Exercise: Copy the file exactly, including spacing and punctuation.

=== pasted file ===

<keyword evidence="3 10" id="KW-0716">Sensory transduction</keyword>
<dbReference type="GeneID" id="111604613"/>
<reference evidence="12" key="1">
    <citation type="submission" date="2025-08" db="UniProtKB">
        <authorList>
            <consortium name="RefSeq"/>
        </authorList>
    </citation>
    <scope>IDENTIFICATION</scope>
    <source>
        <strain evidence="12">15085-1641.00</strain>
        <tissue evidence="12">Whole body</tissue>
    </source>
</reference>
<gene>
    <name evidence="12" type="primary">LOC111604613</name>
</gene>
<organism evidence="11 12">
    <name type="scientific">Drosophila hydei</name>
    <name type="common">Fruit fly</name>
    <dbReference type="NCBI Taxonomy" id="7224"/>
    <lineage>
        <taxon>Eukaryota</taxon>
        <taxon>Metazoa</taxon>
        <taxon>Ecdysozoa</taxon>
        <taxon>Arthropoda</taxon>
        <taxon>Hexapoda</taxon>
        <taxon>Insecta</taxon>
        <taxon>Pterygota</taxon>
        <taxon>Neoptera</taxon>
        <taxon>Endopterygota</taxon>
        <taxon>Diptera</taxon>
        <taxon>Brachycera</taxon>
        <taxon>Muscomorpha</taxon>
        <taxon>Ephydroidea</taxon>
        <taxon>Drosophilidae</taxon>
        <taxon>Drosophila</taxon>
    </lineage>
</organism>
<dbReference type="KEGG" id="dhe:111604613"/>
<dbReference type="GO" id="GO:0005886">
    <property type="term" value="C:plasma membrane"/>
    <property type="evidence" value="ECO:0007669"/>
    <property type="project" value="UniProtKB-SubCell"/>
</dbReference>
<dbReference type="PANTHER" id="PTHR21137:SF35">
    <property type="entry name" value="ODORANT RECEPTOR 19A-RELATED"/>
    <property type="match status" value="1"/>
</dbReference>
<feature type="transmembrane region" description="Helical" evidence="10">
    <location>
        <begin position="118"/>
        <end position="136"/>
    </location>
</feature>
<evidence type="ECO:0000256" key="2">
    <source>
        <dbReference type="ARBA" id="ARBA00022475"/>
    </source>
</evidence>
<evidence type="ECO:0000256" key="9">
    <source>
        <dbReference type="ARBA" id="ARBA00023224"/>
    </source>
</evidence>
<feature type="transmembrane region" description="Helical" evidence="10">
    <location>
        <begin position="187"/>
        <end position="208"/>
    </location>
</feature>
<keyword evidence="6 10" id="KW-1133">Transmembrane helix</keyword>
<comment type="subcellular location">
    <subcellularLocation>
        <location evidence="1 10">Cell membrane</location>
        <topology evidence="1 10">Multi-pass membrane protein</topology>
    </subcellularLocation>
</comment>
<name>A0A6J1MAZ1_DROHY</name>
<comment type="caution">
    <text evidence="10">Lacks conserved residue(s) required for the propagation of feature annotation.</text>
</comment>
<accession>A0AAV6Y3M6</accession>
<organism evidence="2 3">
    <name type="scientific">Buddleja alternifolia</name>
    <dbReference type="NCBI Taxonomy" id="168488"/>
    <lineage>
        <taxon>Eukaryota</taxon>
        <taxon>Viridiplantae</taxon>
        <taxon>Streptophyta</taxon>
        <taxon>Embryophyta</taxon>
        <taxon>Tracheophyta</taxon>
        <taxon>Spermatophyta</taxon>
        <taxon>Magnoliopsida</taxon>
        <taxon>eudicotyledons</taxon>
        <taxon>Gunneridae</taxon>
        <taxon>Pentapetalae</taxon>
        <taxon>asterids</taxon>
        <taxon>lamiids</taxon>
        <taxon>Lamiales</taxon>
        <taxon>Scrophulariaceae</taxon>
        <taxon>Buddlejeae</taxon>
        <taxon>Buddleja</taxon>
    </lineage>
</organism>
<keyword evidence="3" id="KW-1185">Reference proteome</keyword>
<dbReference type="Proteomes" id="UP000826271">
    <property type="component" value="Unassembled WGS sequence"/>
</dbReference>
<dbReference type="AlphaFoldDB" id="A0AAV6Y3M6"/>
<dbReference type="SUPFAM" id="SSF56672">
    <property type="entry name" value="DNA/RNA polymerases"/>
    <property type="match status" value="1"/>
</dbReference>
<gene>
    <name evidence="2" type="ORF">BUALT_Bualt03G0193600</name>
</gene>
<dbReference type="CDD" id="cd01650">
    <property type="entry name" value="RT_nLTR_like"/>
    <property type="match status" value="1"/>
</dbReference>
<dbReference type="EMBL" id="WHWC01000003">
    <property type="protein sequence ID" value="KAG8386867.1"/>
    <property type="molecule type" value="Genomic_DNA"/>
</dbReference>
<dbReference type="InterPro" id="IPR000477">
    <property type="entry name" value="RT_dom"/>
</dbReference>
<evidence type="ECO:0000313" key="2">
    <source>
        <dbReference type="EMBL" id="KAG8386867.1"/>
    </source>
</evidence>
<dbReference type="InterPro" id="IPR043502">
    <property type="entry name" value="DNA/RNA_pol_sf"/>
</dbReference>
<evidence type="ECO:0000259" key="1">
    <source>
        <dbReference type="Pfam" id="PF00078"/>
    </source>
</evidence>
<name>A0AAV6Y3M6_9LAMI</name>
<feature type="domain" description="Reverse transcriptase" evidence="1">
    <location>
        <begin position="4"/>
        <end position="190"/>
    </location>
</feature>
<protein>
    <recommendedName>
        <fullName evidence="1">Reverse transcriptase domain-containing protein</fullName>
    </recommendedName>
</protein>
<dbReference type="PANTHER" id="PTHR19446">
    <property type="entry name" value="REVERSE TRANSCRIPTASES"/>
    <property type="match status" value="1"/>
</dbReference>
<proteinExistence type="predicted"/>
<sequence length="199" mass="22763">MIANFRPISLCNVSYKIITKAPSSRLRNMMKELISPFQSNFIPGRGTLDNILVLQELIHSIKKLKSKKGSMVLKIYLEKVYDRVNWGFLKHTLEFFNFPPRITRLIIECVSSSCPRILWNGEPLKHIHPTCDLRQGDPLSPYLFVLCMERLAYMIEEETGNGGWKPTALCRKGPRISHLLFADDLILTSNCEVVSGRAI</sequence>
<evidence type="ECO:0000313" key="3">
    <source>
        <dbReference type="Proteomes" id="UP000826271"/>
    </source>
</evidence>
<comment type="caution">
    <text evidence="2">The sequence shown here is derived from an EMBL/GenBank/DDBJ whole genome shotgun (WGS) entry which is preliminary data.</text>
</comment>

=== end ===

<keyword evidence="3 10" id="KW-0716">Sensory transduction</keyword>
<dbReference type="GeneID" id="111604613"/>
<reference evidence="12" key="1">
    <citation type="submission" date="2025-08" db="UniProtKB">
        <authorList>
            <consortium name="RefSeq"/>
        </authorList>
    </citation>
    <scope>IDENTIFICATION</scope>
    <source>
        <strain evidence="12">15085-1641.00</strain>
        <tissue evidence="12">Whole body</tissue>
    </source>
</reference>
<gene>
    <name evidence="12" type="primary">LOC111604613</name>
</gene>
<organism evidence="11 12">
    <name type="scientific">Drosophila hydei</name>
    <name type="common">Fruit fly</name>
    <dbReference type="NCBI Taxonomy" id="7224"/>
    <lineage>
        <taxon>Eukaryota</taxon>
        <taxon>Metazoa</taxon>
        <taxon>Ecdysozoa</taxon>
        <taxon>Arthropoda</taxon>
        <taxon>Hexapoda</taxon>
        <taxon>Insecta</taxon>
        <taxon>Pterygota</taxon>
        <taxon>Neoptera</taxon>
        <taxon>Endopterygota</taxon>
        <taxon>Diptera</taxon>
        <taxon>Brachycera</taxon>
        <taxon>Muscomorpha</taxon>
        <taxon>Ephydroidea</taxon>
        <taxon>Drosophilidae</taxon>
        <taxon>Drosophila</taxon>
    </lineage>
</organism>
<dbReference type="KEGG" id="dhe:111604613"/>
<dbReference type="GO" id="GO:0005886">
    <property type="term" value="C:plasma membrane"/>
    <property type="evidence" value="ECO:0007669"/>
    <property type="project" value="UniProtKB-SubCell"/>
</dbReference>
<dbReference type="PANTHER" id="PTHR21137:SF35">
    <property type="entry name" value="ODORANT RECEPTOR 19A-RELATED"/>
    <property type="match status" value="1"/>
</dbReference>
<feature type="transmembrane region" description="Helical" evidence="10">
    <location>
        <begin position="118"/>
        <end position="136"/>
    </location>
</feature>
<evidence type="ECO:0000256" key="2">
    <source>
        <dbReference type="ARBA" id="ARBA00022475"/>
    </source>
</evidence>
<evidence type="ECO:0000256" key="9">
    <source>
        <dbReference type="ARBA" id="ARBA00023224"/>
    </source>
</evidence>
<feature type="transmembrane region" description="Helical" evidence="10">
    <location>
        <begin position="187"/>
        <end position="208"/>
    </location>
</feature>
<keyword evidence="6 10" id="KW-1133">Transmembrane helix</keyword>
<comment type="subcellular location">
    <subcellularLocation>
        <location evidence="1 10">Cell membrane</location>
        <topology evidence="1 10">Multi-pass membrane protein</topology>
    </subcellularLocation>
</comment>
<name>A0A6J1MAZ1_DROHY</name>
<comment type="caution">
    <text evidence="10">Lacks conserved residue(s) required for the propagation of feature annotation.</text>
</comment>
<accession>A0AAV6Y3M6</accession>
<organism evidence="2 3">
    <name type="scientific">Buddleja alternifolia</name>
    <dbReference type="NCBI Taxonomy" id="168488"/>
    <lineage>
        <taxon>Eukaryota</taxon>
        <taxon>Viridiplantae</taxon>
        <taxon>Streptophyta</taxon>
        <taxon>Embryophyta</taxon>
        <taxon>Tracheophyta</taxon>
        <taxon>Spermatophyta</taxon>
        <taxon>Magnoliopsida</taxon>
        <taxon>eudicotyledons</taxon>
        <taxon>Gunneridae</taxon>
        <taxon>Pentapetalae</taxon>
        <taxon>asterids</taxon>
        <taxon>lamiids</taxon>
        <taxon>Lamiales</taxon>
        <taxon>Scrophulariaceae</taxon>
        <taxon>Buddlejeae</taxon>
        <taxon>Buddleja</taxon>
    </lineage>
</organism>
<keyword evidence="3" id="KW-1185">Reference proteome</keyword>
<dbReference type="Proteomes" id="UP000826271">
    <property type="component" value="Unassembled WGS sequence"/>
</dbReference>
<dbReference type="AlphaFoldDB" id="A0AAV6Y3M6"/>
<dbReference type="SUPFAM" id="SSF56672">
    <property type="entry name" value="DNA/RNA polymerases"/>
    <property type="match status" value="1"/>
</dbReference>
<gene>
    <name evidence="2" type="ORF">BUALT_Bualt03G0193600</name>
</gene>
<dbReference type="CDD" id="cd01650">
    <property type="entry name" value="RT_nLTR_like"/>
    <property type="match status" value="1"/>
</dbReference>
<dbReference type="EMBL" id="WHWC01000003">
    <property type="protein sequence ID" value="KAG8386867.1"/>
    <property type="molecule type" value="Genomic_DNA"/>
</dbReference>
<dbReference type="InterPro" id="IPR000477">
    <property type="entry name" value="RT_dom"/>
</dbReference>
<evidence type="ECO:0000313" key="2">
    <source>
        <dbReference type="EMBL" id="KAG8386867.1"/>
    </source>
</evidence>
<dbReference type="InterPro" id="IPR043502">
    <property type="entry name" value="DNA/RNA_pol_sf"/>
</dbReference>
<evidence type="ECO:0000259" key="1">
    <source>
        <dbReference type="Pfam" id="PF00078"/>
    </source>
</evidence>
<name>A0AAV6Y3M6_9LAMI</name>
<feature type="domain" description="Reverse transcriptase" evidence="1">
    <location>
        <begin position="4"/>
        <end position="190"/>
    </location>
</feature>
<protein>
    <recommendedName>
        <fullName evidence="1">Reverse transcriptase domain-containing protein</fullName>
    </recommendedName>
</protein>
<dbReference type="PANTHER" id="PTHR19446">
    <property type="entry name" value="REVERSE TRANSCRIPTASES"/>
    <property type="match status" value="1"/>
</dbReference>
<proteinExistence type="predicted"/>
<sequence length="199" mass="22763">MIANFRPISLCNVSYKIITKAPSSRLRNMMKELISPFQSNFIPGRGTLDNILVLQELIHSIKKLKSKKGSMVLKIYLEKVYDRVNWGFLKHTLEFFNFPPRITRLIIECVSSSCPRILWNGEPLKHIHPTCDLRQGDPLSPYLFVLCMERLAYMIEEETGNGGWKPTALCRKGPRISHLLFADDLILTSNCEVVSGRAI</sequence>
<evidence type="ECO:0000313" key="3">
    <source>
        <dbReference type="Proteomes" id="UP000826271"/>
    </source>
</evidence>
<comment type="caution">
    <text evidence="2">The sequence shown here is derived from an EMBL/GenBank/DDBJ whole genome shotgun (WGS) entry which is preliminary data.</text>
</comment>